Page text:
Eastbourne murder trial: '˜violent' robber was living with Tracy Patsalides in the weeks before her killing

A convicted robber with a history of targeting young women was living in same seafront shelter as Tracy Patsalides in the lead up to her killing, a court heard today.

Monday, 19th November 2018, 12:19 pm
Updated Monday, 19th November 2018, 2:46 pm
Tracy Patsalides (pictured) was found dead at the Eastbourne seafront shelter she had been living in

Wayne Marshall, 38, is charged with murdering Tracy, but his defence barrister today suggested prosecution witness David Morgan might actually have been the one who killed her.

Tracy’s body was found by police at 2.55am on June 12 this year. She was 40 years old.

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Wayne Marshall denies murder

Marshall, of no fixed address, denies murder. The trial continued at Lewes Crown Court today.

The jury heard evidence from David ‘the painter’ Morgan, who had lived with Tracy in the weeks preceding her death in a shelter on Eastbourne seafront.

He said: “I was homeless and it’s a nice place with a bit of shelter from the weather.

“I am an addict so I used to inject there in the evening sometimes, heroin.”

Tributes to Tracy were laid at the seafront shelter

He said that it was these injections, as well as a cut to his hand, that caused his blood to be found at the scene.

Mr Morgan told the court that while he lived in the seafront shelter for several weeks, he moved in with a friend in the town two days before the killing.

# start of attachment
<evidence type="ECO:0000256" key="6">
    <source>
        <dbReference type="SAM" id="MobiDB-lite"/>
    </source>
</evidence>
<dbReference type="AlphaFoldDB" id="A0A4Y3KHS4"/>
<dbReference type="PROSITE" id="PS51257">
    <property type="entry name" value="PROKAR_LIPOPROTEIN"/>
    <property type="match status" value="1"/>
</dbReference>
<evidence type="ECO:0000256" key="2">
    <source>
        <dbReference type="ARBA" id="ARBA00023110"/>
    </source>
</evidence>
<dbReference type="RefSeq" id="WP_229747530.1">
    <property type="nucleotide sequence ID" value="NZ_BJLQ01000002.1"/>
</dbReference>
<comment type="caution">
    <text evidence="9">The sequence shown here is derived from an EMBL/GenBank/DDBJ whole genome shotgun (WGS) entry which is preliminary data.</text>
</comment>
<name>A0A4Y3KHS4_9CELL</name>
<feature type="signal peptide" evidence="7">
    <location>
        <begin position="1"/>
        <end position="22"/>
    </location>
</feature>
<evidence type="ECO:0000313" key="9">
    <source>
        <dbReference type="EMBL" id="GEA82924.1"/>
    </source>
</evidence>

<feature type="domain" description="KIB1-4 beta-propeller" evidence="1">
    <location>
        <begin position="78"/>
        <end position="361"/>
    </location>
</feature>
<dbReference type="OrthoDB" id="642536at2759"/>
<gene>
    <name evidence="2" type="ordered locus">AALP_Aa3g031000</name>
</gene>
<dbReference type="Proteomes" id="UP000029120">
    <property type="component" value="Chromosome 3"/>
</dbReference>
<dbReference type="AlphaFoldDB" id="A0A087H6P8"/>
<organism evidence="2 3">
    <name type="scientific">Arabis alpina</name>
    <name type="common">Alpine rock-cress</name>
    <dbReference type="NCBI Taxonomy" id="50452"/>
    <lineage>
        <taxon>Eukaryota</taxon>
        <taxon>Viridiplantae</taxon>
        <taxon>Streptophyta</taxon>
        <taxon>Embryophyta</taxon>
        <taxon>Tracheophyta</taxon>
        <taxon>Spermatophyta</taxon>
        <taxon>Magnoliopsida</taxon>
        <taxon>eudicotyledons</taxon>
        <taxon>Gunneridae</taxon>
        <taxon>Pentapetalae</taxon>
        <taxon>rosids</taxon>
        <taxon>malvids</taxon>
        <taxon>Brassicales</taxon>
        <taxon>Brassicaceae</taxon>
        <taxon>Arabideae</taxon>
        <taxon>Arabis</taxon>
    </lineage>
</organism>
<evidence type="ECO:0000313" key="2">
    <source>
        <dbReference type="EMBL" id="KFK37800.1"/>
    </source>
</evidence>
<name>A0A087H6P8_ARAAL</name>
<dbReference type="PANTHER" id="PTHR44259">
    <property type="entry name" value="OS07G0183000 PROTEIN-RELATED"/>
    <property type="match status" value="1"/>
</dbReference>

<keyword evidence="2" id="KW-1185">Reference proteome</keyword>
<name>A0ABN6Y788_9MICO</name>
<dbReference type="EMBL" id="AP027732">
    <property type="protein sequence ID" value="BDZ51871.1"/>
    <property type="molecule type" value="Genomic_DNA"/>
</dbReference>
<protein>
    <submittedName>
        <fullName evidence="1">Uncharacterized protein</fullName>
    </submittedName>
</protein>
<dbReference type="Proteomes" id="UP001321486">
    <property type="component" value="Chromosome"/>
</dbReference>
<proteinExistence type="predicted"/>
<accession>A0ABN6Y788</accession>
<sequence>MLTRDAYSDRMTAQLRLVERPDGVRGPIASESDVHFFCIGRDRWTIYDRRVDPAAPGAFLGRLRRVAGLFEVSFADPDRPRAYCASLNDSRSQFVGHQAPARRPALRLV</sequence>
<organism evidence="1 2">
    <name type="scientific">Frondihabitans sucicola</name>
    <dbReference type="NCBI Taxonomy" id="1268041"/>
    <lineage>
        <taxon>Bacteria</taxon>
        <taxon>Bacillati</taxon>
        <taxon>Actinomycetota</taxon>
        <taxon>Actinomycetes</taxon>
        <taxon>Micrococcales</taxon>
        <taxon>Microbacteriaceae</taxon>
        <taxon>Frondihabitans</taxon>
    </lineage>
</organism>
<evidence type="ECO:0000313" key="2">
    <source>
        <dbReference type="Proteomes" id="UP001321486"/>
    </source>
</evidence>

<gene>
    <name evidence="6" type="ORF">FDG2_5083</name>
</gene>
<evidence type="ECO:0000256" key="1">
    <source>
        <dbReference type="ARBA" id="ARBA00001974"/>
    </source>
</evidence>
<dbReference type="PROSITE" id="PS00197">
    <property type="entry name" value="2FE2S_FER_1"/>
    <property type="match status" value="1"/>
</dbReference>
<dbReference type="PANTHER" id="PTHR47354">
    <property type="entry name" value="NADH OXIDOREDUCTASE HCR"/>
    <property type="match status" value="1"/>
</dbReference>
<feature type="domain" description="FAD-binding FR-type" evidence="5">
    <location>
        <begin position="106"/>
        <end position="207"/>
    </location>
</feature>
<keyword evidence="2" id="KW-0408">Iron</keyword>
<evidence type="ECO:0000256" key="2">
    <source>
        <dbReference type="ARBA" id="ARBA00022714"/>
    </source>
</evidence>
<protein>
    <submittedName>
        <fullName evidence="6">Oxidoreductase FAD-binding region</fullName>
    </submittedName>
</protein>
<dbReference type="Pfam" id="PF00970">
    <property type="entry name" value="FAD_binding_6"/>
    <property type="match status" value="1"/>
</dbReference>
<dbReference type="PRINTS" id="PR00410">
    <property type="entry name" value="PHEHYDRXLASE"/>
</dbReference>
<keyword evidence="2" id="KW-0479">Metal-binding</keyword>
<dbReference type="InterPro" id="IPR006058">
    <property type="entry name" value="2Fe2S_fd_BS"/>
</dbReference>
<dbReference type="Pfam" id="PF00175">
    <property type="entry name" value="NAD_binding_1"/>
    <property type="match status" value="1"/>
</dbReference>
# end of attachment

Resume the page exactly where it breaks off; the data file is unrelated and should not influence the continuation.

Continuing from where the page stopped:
But defence barrister Nicholas Atkinson QC said Mr Morgan was a ‘dangerous individual’ and brought up his history of crime.

Mr Atkinson said: “You are a robber. You have a history of robbing from women and you move around the country.”

He read a list of Mr Morgan’s previous convictions for robbery and theft to the jury, for which he had received a sentence of four years in jail and another of 42 months.

The court also heard about Mr Morgan’s 2015 conviction for ‘supplying or conspiring to supply’ heroine and crack cocaine.

Mr Atkinson said: “It is one thing being a victim of drug abuse perhaps, but now you are sharing the victimhood by supplying drugs.”

He asked Mr Morgan if he knew where Tracy got the heroin that caused her to overdose in May this year, an overdose which she survived.

Mr Morgan said he did not know where she got it.

He acknowledged his history of offending, but said it was not who he was anymore.

Nearing the end of his questions for the witness, defence barrister Mr Atkinson asked him: “Somebody had rifled Tracy’s pockets [after she died]. Were you that somebody?”

Mr Morgan said he was not.

Mr Atkinson continued: “Did you kill her?”

Mr Morgan said he did not.

The trial continues.